The patients at Juana Duran’s maternity clinic are terrified. Many are undocumented, and, according to Duran—an administrative staffer at the Florida facility—they are worried that a new law championed by Gov. Ron Desantis could put them at risk of deportation when they give birth. “I know my people,” says Duran. “They are scared.”
At the heart of that fear is Senate Bill 1718, one of the strictest anti-immigration laws in the nation. Signed by DeSantis in May and slated to go into effect on July 1, the legislation places stronger requirements on employers to check immigration statuses of new employees, restricts undocumented immigrants’ access to driver’s licenses, and criminalizes the transportation of undocumented immigrants into the state.
It also brings the GOP’s anti-immigration Crusade into Florida’s hospitals. Under the new law, any hospital that accepts Medicaid will now be required to ask on intake forms if a patient is a US citizen or lawfully present in the country. This mandate follows previous attempts by the state to scrutinize immigrants’ use of health care, including DeSantis’ executive order last year instructing state agencies to track spending on medical care for undocumented patients.
On its face, SB 1718 isn’t intended to be used as a tool to deny care or expel immigrants. The measure instructs hospitals to tell patients that their responses won’t be handed over to immigration officials. Patients can also decline to answer questions about their legal status. Federal law requires hospitals to treat anyone in need of emergency care, regardless of immigration status.
But while these caveats may sound good on paper, health care providers say the details aren’t always clear to vulnerable immigrants in need of treatment. And the damage is already done when people believe it’s too risky to show up for care in the first place.
“We know that a lot of people are already very afraid,” says Alison Yager, executive director of Florida Health Justice Project.
“People who had been in ongoing care and treatments”—or who have chronic conditions or “were seeing providers regularly—have stopped,” she adds. “A significant number have stopped coming to their appointments.”
“The fear is the biggest factor,” says Jennie Joseph, a midwife and founder of the Florida maternity clinic where Duran works. “From the patient’s perspective,” the message people hear is that “they will be in jeopardy if they present in the hospital.”
For some of the law’s supporters, fear is precisely the point. During a community event addressing the implications of SB 1718, Florida State Rep. Rick Roth, a Republican who voted in favor of the bill, emphasized that the legislation is “100 percent supposed to scare you.” GOP State Rep. Alina Garcia echoed this statement, telling the audience that the goal of the bill is “basically to scare people from coming to the state of Florida.”
In this climate of fear, many immigrants are terrified to get any kind of medical care. Joseph’s maternity clinic is not a hospital, but she says that clients are worried about coming in because they believe, mistakenly, that her office is included in the requirement to report immigration status. For others, the fear extends even farther. Some are concerned that getting a ride to their appointments will put the driver at risk. Many are scared to leave the house at all.
The clinic is trying to make patients feel more comfortable seeking care during their pregnancies, including by offering telehealth services and at-home visits for those afraid to travel. But at the end of the day, people are frightened about what will happen when they eventually need to give birth in a hospital. “Will immigration be coming for me right away?” the women ask, according to Duran. “What will happen with my baby?”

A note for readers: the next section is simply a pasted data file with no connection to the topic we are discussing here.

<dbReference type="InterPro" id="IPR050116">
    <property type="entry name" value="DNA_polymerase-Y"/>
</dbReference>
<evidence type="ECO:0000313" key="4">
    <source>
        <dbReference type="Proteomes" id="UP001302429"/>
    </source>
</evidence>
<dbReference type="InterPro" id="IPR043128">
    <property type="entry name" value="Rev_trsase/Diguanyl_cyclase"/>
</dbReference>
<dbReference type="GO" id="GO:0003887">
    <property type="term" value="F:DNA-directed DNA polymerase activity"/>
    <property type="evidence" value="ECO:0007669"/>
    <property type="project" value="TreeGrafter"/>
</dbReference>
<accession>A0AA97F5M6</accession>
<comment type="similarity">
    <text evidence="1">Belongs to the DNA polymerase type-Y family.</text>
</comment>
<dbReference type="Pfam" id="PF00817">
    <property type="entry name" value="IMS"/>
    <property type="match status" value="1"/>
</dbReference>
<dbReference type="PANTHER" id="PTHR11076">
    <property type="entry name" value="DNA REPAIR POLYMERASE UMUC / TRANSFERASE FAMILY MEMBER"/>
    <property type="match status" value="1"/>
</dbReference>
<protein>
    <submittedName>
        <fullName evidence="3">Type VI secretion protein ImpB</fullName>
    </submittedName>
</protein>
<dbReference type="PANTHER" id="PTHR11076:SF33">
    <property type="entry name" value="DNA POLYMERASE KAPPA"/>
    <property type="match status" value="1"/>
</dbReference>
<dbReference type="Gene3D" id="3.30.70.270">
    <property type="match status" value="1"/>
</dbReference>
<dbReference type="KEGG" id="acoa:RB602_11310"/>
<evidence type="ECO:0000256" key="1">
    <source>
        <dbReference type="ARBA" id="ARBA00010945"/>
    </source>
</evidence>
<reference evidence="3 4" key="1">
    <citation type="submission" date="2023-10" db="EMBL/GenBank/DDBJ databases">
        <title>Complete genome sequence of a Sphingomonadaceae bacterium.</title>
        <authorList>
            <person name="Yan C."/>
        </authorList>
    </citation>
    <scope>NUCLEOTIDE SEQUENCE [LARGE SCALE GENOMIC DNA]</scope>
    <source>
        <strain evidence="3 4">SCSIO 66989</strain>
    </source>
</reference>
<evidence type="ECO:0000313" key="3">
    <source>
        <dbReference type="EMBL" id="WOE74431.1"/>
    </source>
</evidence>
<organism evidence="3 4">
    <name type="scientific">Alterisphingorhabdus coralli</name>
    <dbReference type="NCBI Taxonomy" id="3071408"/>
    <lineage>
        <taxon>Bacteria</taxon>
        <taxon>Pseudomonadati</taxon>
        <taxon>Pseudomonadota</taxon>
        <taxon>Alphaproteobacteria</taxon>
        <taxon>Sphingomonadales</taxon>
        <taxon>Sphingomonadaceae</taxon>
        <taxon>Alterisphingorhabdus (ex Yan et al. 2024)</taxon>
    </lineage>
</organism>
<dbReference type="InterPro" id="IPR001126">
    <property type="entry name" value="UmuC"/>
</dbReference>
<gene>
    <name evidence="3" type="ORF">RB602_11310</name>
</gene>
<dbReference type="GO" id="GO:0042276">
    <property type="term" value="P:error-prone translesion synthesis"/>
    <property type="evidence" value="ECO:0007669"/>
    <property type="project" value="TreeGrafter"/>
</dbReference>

When Joseph thinks about how her clinic’s patients will manage in this atmosphere of anxiety, it’s the most vulnerable women she’s especially worried about. Families with more resources can leave the state and obtain care elsewhere, she says. For healthy mothers, who might be able to have home births, things may not be particularly dire. But for mothers with complicated pregnancies, who are stuck at home and too afraid to call for help, the situation is much more chilling. “Just the thought of a hemorrhage…” she trails off. “Like, what are we going to do now?”
Florida’s new mandate comes at a time when many states have moved towards expanding health care for undocumented immigrants—not limiting it. A report by the National Immigration Law Center says that over the past decade, states of varying political stripes have enacted laws to increase access to care for residents regardless of immigration status, especially during the pandemic. According to Tanya Broder, a senior staff attorney at NILC and an author of the report, Florida’s latest rules run counter to these trends.
The importance of immigrants’ health to overall community health is clear. After the Trump Administration issued its “public charge” rule, which penalized people on visa and green card applications for obtaining benefits like SNAP or Medicaid, research showed that many who got sick with Covid declined to seek care due to fears of being labeled a public charge or being reported to immigration authorities. In response to that rule, US Citizenship and Immigration Services emphasized that it’s crucial to ensure immigrants are “not deterred” from programs necessary for health. Many states—including Texas and California—have issued explicit guidance directing health care workers not to ask about immigration status.
“Our health is interconnected,” Broder says. “It’s impossible to target undocumented immigrants without harming citizens and immigrants with status who live in families and communities with each other.”